2010 In Review: The Courses

It just looks like Muskoka: The Ridge Course at Predator is among Carrick's best work.

While I didn’t travel as much as I have in other years, I did get out to play some golf in the UK in April, travel through BC and Alberta in August, head to Cape Breton in September and see some of NY and Connecticut in October.

Here are the highlights from 2010:

All Alone

It may not sport a very inventive name, but Doug Carrick’s Ridge Course, a rebuild on top of nine existing holes with an equal number of new holes, was far and away the best new course I saw this year. Not that there were many courses opening – and even fewer in construction. Pretty much makes “Best New” an anachronism. Still the Ridge Course had several jaw-dropping holes on the course, especially the section from 2 to 10 where Carrick’s use of rock and great green sites brought drama to the proceedings.  

A Course Named John

I traveled out east to see Graham Cooke’s The Lakes in September. Not a bad course, but without doubt the most innocuous moniker in Canadian golf.  The only hope is that everyone calls it by its geographic name – Ben Eoin.


When Lambton Golf and Country Club sent out a press release saying that “Open Doctor” Rees Jones had done surgery on the course, I was worried that he may not have sterilized the equipment. Could the venerable old Lambton get an infection that it couldn’t recover from? Thankfully it wasn’t nearly that bad. The new Lambton is good where the land is strong, and a bit plain where it is flat as a table.

One of these kids is doing his own thing

When it opened in the spring, no one could figure out what to make of Turnberry GC, located near Brampton. The course had 16 one-shot holes and two fours – but its challenging green sites and tee shots over water let everyone know this wasn’t some executive pitch-and-putt. Instead it was a delightful place to have a match, as I discovered a couple times this year. Too bad North Americans are so concerned about medal play.

Greatest Hits

There were lots of courses I returned to that continue to have my affection – Eagles Nest, Devil’s Paintbrush, Tarandowah (where I

We stand on guard for thee: The Canadian flag dominates the setting behind the par-3 16th at St. George's G &CC, site of July's RBC Canadian Open.

 played more than anywhere this year), and FireRock near London. Saw some old flames this year as well – Banff (which still needs to fix its bunkers), Sagebrush (which continues to dazzle), and Hamilton. Also spent a week hanging around St. George’s for the Canadian Open where Thompson’s gem proved its merit.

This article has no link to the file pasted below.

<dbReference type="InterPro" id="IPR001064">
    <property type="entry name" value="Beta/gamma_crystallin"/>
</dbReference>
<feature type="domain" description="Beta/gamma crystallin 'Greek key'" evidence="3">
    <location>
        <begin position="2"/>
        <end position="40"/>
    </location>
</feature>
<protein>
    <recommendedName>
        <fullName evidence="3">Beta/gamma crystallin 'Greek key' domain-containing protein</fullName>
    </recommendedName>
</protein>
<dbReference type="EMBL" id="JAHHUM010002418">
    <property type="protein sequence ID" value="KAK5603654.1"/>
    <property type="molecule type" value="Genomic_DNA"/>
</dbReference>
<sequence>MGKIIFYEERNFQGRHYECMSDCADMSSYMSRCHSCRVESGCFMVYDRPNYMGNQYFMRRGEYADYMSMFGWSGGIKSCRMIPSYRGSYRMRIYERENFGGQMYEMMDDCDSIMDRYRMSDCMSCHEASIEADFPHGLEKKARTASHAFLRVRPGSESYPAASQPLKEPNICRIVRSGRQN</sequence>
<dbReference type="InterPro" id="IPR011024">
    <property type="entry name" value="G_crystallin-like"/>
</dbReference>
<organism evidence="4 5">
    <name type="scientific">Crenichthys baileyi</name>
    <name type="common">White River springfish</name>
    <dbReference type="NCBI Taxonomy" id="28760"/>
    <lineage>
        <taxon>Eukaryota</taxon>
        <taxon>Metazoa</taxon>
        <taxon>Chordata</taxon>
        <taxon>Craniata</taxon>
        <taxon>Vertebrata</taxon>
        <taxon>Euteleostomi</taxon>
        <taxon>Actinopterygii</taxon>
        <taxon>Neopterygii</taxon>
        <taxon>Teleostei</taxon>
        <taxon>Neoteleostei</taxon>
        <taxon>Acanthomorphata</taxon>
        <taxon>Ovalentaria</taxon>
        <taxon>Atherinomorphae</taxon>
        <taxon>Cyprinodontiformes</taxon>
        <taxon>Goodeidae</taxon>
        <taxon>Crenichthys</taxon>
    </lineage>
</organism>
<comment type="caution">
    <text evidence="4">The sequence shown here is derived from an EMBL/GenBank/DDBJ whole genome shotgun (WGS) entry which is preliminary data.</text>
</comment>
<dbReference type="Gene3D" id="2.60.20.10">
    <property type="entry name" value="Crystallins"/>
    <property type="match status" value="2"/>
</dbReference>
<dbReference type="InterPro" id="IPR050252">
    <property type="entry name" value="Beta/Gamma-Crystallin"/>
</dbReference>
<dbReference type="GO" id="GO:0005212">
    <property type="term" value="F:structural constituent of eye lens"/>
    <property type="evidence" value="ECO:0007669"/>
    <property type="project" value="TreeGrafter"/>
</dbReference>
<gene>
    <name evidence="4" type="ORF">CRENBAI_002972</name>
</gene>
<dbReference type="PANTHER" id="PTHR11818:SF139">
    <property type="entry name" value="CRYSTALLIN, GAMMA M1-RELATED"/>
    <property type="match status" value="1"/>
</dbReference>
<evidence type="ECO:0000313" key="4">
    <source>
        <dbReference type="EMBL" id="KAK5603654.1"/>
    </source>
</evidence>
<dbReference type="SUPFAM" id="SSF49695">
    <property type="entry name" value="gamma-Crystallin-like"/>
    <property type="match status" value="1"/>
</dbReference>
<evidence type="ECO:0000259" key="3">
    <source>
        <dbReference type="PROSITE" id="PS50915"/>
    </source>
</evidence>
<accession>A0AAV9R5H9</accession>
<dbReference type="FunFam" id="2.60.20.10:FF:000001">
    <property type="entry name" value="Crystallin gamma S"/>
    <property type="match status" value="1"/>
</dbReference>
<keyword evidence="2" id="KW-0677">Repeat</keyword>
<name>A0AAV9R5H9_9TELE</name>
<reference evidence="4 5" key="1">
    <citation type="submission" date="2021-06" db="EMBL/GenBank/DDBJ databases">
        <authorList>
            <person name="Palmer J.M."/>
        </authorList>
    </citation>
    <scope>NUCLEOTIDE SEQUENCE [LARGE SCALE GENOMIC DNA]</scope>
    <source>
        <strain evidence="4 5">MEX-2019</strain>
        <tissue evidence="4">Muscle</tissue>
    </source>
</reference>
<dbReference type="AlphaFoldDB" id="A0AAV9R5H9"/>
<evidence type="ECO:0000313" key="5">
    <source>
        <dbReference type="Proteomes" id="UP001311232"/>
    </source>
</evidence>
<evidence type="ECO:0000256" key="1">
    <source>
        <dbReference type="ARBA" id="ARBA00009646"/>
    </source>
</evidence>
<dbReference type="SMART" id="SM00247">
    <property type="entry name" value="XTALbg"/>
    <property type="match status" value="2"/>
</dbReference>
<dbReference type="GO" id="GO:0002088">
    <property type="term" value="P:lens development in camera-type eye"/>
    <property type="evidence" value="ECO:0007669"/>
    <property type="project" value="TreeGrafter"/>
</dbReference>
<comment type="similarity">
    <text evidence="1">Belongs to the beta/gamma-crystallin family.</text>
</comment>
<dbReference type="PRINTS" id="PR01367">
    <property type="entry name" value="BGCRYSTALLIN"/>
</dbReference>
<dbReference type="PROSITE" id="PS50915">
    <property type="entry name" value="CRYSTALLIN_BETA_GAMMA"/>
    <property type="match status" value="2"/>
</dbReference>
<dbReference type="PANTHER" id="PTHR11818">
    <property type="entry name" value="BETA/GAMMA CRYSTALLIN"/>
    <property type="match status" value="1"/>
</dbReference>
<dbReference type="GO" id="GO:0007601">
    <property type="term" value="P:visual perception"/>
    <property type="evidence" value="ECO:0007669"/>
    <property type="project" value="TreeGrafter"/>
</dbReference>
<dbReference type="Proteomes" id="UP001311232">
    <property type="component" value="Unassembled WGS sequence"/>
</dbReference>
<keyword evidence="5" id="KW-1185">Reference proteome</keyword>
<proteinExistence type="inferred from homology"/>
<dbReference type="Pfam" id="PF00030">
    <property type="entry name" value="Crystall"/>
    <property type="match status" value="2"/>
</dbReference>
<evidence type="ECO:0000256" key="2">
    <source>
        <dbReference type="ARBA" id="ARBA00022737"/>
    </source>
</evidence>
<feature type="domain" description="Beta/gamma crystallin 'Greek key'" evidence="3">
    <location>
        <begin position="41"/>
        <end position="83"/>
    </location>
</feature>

I had the good fortune to play Beverly Golf and CC this summer, a year after extensive tree removal brought the course’s greens back to life. The course is a real sleeper – one that deserves more attention than it receives. Of course I could be biased because at the end of an otherwise mediocre game, I carded my third hole-in-one on the 17th.

How do you follow up a million seller?

That’s the question golf entrepreneur Mike Keiser faces when Cabot Links in Cape Breton opens next year. First he did Bandon Dunes, then he ventured to Australia for Lost Farm and now he is poised to deliver Cabot Links in Inverness, NS. My walk around with Keiser in September demonstrated to me that this course should be special, and a second course is already in planning stages.

The tiny, super cool par-3 seventh at Porthcawl. Proof that even the holes away from the sea were great.

Overseas Eduction

I made my seemingly annual pilgrimage to the U.K. this year in advance of the Ryder Cup. While the so-called 2010 Course underwhelmed, Royal Porthcawl wowed me, and I had one of my best games of the year at a course called Aberdovey. Maybe that shouldn’t come as a surprise as Aberdovery has a long connection with writers and was once the favourite course of Bernard Darwin. I also had the chance to see Nefyn and District, Pennard and Southerndown, and got a couple of free beers off some slow-playing Germans.


I only ventured to the U.S. for golf once this year – in the fall to Westchester, where I played Knollwood, Quaker Ridge, Yale, Fishers Island, Fenway and Winged Foot. The Greater NY area has a staggering amount of good golf, but it was the rustic charm of Yale and Fishers Island that really stood out for me. And if you like the 5-minute boat ride to Bigwin Island, then you’ll love the 45-minute ferry over to Fishers Island. Totally unique and remarkably good. A big shout out to Tom Dunne for his help, as well as Jimmy, Donny, Neil and Gil Hanse.

If it weren’t for those first three  holes….

Is there a course in Canada with a tougher start than Greywolf, the Doug Carrick design in the interior of BC? Three holes – two par 4s and par 5 – playing uphill hundreds of feet is daunting at best. If you took those out of the equation there’s no doubt that this is one of the best in Canada. 

Hidden in Plain Sight

Priddis Greens has held two Canadian Women’s Opens – but I never had the interest in seeing it. In August I took a day to check it out –

The 12th at the underrated Priddis Greens south of Calgary.

 and am I ever glad I did. A great practice facility, friendly staff and a tough, yet fair modern course over stunning terrain that has been tweaked by Gary Browning. A real eye opener.

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Jeff Lancaster

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